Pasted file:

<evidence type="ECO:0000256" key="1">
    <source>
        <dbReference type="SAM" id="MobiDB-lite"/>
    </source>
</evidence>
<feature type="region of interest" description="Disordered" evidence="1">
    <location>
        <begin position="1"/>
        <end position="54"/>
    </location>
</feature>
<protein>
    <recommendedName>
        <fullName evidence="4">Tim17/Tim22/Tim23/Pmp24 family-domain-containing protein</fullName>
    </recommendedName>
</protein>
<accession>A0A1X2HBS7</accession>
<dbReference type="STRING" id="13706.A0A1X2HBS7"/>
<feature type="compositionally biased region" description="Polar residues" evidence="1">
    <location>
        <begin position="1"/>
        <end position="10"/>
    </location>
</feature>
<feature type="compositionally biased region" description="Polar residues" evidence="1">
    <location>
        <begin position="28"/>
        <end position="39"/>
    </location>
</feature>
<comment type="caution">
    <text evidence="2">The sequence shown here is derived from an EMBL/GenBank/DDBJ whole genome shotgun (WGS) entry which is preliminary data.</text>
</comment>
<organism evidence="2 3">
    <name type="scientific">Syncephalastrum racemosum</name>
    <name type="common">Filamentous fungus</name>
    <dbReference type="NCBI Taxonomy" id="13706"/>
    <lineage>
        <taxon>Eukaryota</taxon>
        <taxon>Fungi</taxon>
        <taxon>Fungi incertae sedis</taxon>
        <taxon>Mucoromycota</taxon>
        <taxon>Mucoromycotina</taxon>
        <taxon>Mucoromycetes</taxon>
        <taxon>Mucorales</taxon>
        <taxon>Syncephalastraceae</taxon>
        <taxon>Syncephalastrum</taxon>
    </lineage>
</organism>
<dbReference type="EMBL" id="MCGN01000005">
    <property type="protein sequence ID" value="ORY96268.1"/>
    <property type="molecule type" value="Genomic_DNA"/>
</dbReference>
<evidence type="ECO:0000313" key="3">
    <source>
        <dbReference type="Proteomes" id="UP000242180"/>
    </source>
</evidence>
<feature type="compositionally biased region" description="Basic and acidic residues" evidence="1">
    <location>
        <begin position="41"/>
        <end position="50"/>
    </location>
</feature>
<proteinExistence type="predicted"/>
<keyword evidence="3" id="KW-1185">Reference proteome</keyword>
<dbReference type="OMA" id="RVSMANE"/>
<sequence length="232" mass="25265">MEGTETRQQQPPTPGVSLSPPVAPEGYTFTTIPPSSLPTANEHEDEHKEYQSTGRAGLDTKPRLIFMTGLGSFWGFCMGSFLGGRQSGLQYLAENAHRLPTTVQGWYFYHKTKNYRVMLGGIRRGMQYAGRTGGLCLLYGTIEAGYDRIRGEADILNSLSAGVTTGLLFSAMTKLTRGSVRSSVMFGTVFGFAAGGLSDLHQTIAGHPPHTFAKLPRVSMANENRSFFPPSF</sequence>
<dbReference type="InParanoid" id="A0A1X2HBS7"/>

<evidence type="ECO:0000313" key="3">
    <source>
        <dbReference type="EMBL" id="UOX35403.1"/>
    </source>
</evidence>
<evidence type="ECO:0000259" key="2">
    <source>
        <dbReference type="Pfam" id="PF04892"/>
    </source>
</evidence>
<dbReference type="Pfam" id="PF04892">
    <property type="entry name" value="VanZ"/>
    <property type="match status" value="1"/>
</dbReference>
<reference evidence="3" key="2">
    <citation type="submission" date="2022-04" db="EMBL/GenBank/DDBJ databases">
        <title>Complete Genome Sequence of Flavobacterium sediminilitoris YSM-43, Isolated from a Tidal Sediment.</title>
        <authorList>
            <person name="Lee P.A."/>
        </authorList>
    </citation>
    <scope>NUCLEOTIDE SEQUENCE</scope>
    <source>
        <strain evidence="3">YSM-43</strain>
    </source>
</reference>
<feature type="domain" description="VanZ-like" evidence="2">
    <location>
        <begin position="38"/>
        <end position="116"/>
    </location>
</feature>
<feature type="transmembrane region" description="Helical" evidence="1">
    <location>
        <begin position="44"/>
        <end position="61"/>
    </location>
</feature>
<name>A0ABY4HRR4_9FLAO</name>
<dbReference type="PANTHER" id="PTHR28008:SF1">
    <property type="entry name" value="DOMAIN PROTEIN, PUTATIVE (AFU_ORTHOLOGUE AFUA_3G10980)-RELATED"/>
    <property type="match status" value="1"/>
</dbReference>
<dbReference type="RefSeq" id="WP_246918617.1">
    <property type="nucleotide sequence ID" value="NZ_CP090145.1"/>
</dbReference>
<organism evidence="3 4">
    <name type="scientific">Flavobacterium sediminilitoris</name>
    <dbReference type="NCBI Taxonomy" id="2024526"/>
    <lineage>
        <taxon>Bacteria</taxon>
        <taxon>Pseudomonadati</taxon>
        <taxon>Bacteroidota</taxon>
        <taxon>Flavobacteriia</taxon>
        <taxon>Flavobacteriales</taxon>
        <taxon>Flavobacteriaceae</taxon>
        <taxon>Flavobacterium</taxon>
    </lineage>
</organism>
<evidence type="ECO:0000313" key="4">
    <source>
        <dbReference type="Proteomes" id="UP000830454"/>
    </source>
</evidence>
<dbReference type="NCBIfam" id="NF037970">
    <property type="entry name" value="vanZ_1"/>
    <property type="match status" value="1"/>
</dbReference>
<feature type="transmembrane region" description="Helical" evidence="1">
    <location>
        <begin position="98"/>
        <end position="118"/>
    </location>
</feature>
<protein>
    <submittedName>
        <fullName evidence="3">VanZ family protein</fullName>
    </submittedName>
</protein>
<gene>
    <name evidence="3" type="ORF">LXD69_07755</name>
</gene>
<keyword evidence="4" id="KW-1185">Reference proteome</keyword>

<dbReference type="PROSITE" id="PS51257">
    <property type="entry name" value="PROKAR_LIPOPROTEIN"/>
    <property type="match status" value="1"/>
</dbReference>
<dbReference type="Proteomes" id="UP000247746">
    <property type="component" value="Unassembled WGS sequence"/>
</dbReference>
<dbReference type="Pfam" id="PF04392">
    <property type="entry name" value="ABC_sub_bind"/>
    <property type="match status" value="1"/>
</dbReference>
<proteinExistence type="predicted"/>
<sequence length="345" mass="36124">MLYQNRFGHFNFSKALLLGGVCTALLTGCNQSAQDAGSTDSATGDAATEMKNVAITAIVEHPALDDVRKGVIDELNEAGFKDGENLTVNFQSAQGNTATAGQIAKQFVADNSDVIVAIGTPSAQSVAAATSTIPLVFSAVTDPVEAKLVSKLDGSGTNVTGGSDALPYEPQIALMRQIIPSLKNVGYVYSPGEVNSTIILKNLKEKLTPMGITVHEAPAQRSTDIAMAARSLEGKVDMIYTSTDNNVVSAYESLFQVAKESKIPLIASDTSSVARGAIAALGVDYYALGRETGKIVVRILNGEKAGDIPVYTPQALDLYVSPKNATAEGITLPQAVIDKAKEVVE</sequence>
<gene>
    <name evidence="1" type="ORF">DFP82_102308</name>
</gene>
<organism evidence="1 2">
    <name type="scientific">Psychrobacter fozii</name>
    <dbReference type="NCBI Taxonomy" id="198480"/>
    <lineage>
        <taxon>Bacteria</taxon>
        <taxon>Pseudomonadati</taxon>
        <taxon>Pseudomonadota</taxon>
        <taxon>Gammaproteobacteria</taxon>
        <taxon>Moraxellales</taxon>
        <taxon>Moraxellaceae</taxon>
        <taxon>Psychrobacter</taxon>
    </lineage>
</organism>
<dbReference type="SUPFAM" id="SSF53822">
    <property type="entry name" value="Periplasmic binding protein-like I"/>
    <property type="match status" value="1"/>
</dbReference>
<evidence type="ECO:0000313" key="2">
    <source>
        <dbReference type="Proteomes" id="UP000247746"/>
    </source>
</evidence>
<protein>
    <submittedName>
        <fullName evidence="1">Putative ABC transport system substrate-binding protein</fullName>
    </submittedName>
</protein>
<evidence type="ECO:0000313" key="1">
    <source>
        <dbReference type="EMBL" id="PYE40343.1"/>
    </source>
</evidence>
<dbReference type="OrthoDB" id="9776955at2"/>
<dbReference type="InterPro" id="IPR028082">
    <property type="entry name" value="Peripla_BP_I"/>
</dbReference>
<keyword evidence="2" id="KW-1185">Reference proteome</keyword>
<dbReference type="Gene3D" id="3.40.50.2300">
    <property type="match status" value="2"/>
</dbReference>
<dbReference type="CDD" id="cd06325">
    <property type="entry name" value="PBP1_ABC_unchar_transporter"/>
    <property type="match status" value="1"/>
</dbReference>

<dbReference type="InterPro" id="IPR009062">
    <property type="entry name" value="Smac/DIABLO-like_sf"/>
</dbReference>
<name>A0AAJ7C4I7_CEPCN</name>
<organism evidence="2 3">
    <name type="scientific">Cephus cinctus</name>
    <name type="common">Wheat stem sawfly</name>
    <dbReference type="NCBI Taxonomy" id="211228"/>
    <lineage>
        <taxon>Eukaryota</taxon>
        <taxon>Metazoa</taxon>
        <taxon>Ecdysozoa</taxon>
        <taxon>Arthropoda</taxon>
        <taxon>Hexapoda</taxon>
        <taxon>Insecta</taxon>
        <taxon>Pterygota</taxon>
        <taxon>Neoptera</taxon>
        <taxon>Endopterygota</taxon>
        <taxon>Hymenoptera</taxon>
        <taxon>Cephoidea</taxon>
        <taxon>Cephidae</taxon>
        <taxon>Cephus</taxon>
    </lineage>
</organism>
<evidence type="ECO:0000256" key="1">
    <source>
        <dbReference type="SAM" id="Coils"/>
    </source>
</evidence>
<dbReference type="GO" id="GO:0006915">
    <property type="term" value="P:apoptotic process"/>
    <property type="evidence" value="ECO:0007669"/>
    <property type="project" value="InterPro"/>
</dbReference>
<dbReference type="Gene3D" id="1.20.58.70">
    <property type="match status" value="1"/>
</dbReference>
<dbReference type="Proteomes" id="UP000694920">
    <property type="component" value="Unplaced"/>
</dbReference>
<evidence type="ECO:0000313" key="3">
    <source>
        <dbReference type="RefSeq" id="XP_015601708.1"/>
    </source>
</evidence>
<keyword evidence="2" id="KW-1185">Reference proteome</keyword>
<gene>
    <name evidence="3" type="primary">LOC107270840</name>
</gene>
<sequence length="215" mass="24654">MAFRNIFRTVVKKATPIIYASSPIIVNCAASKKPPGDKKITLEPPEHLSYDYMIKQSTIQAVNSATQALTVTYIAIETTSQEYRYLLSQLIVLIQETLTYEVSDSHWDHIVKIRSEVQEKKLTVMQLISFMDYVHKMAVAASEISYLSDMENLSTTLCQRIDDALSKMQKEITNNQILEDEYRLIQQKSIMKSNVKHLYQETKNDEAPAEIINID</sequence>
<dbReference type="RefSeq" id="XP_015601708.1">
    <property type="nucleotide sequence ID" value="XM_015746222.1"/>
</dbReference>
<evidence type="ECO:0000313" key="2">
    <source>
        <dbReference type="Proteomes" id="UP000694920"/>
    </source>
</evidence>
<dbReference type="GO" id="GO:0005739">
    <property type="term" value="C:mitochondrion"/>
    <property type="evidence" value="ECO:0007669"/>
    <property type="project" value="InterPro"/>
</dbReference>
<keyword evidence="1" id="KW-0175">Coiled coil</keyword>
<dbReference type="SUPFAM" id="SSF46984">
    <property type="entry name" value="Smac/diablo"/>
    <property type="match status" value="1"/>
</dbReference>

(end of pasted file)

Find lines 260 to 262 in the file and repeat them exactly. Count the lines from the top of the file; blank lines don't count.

    <name evidence="3" type="primary">LOC107270840</name>
</gene>
<sequence length="215" mass="24654">MAFRNIFRTVVKKATPIIYASSPIIVNCAASKKPPGDKKITLEPPEHLSYDYMIKQSTIQAVNSATQALTVTYIAIETTSQEYRYLLSQLIVLIQETLTYEVSDSHWDHIVKIRSEVQEKKLTVMQLISFMDYVHKMAVAASEISYLSDMENLSTTLCQRIDDALSKMQKEITNNQILEDEYRLIQQKSIMKSNVKHLYQETKNDEAPAEIINID</sequence>